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De Broglie wavelength of a train

  1. Oct 24, 2015 #1
    1. The problem statement, all variables and given/known data
    Imagine you are traveling in a train, and see in the distance how the train path splits into two parallel tracks separated by a distance d.


    1) Obtain an analytical expression of the de Broglie wavelength of the train.

    2) What condition would you use to determine at what point quantum effects become important (i.e. when the interference pattern could be observed)? Remember to discuss the assumptions you have made, and the meaning of these quantum effects, i.e. think on what you would have to observe

    3. Using this condition, estimate the velocity the train must be going to
    reach this quantum regime. Hint: plug reasonable numbers for the
    mass and distance between tracks. What can you conclude?

    2. Relevant equations
    I'm not entirely sure with these

    1) p=mv
    p is momentum, m is mass and v is velocity

    KE=p2/(2m)

    KE is kinetics energy

    λ=h/p=h/(2m(KE))0.5

    λ is the de Broglie wavelength, h is Planck's constant

    ΔdΔp≥0.5ħ

    d is the distance between the two parallel tracks, h bar is the reduced Planck's constant

    3. The attempt at a solution

    1)
    I decided to simplify the situation down to a two-slit experiment, with the train as a particle and the split in the tracks as two slits. I also decided to place a detector wall at distance 'L' from the slits so that the interference pattern could be seen with the separation of the maxima being 'x' so that

    λ/d=x/L

    As above, I said that the train has a momentum,

    p=mv=(2m(KE))0.5

    so that its de Broglie wavelength is

    λ=h/p=h/(2m(KE))0.5

    I stated (Possibly incorrectly) that ΔdΔp≥0.5ħ and that Δd≈0.5d
    ⇒ 0.5dΔp≥0.5ħ
    ⇒ Δp≥ħ/d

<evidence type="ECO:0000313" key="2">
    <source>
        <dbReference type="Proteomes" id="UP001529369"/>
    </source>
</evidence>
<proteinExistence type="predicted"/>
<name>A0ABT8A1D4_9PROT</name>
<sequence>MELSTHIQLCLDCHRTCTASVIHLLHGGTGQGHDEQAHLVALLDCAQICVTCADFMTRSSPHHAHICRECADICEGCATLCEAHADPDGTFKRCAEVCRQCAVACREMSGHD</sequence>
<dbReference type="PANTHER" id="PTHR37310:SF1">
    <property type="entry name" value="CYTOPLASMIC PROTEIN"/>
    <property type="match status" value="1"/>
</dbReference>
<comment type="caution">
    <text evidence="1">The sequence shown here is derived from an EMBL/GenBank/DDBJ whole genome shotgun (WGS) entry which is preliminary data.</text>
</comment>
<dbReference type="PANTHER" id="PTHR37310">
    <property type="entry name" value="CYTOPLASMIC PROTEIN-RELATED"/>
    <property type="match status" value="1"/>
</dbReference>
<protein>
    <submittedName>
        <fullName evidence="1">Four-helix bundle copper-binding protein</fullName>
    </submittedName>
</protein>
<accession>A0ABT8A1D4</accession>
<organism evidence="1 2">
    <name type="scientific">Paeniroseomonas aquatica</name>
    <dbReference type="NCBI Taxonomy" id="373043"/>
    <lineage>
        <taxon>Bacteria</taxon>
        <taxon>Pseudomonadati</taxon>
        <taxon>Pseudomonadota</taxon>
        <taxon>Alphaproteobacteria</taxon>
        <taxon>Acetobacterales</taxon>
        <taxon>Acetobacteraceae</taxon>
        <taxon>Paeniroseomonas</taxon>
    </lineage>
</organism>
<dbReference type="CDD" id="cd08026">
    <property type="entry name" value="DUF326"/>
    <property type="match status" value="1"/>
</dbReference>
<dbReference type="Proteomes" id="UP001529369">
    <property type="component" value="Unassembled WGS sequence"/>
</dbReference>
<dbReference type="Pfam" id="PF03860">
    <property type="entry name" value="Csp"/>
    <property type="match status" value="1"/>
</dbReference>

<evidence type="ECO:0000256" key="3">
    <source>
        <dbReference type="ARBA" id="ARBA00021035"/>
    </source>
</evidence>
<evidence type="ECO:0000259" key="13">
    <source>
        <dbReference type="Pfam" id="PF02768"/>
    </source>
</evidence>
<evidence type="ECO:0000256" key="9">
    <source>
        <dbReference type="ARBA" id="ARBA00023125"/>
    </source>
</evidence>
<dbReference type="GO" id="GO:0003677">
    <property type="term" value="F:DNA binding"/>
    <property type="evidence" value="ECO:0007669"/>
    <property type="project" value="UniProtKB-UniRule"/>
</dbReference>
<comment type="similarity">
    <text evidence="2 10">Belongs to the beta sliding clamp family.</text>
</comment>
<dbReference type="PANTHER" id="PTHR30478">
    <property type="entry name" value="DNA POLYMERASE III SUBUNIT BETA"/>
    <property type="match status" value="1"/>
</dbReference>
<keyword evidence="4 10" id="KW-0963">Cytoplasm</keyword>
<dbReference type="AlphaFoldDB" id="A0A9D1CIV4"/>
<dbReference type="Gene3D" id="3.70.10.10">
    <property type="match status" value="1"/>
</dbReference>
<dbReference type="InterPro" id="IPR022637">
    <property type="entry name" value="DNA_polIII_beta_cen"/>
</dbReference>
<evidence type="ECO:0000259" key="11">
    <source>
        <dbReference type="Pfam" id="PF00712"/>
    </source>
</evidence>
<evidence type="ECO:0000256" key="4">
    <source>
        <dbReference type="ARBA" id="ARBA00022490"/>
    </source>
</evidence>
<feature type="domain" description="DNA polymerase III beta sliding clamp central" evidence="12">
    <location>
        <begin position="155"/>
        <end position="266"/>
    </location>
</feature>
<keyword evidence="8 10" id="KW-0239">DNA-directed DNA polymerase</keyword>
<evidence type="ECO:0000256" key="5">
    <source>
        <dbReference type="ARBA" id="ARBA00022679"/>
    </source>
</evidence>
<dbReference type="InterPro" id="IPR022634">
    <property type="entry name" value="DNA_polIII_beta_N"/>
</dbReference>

⇒ 2πdΔp≥h

    and so that λ≈(2πdΔp)/p
    or by order of magnitude λ≈(dΔp)/p

    2)
    The interference pattern will be observable when the wavelength of light incident of the train is greater than the separation of the slits (Tracks). The train will then be able to behave as a wave of probabilities and cause an interference pattern that will be picked up be the detector wall.

    But the interference pattern may not be observable, because the maxima separation may be too small to be observable,

    λ/d=x/L≈Δp/p

    so the train must be travelling slow enough for the interference pattern to be observable; as the momentum decreases, the maxima separation increases, providing Δp, d and L remain constant.

    3)
    I have not yet attempted this, as it requires parts 1 and 2 to be completed and correct.
     
  2. jcsd
  3. Oct 29, 2015 #2
    Thanks for the post! This is an automated courtesy bump. Sorry you aren't generating responses at the moment. Do you have any further information, come to any new conclusions or is it possible to reword the post?
     
  4. Oct 30, 2015 #3
    No it's ok, I just forgot one little thing from AS Physics, but I have done it now.
     
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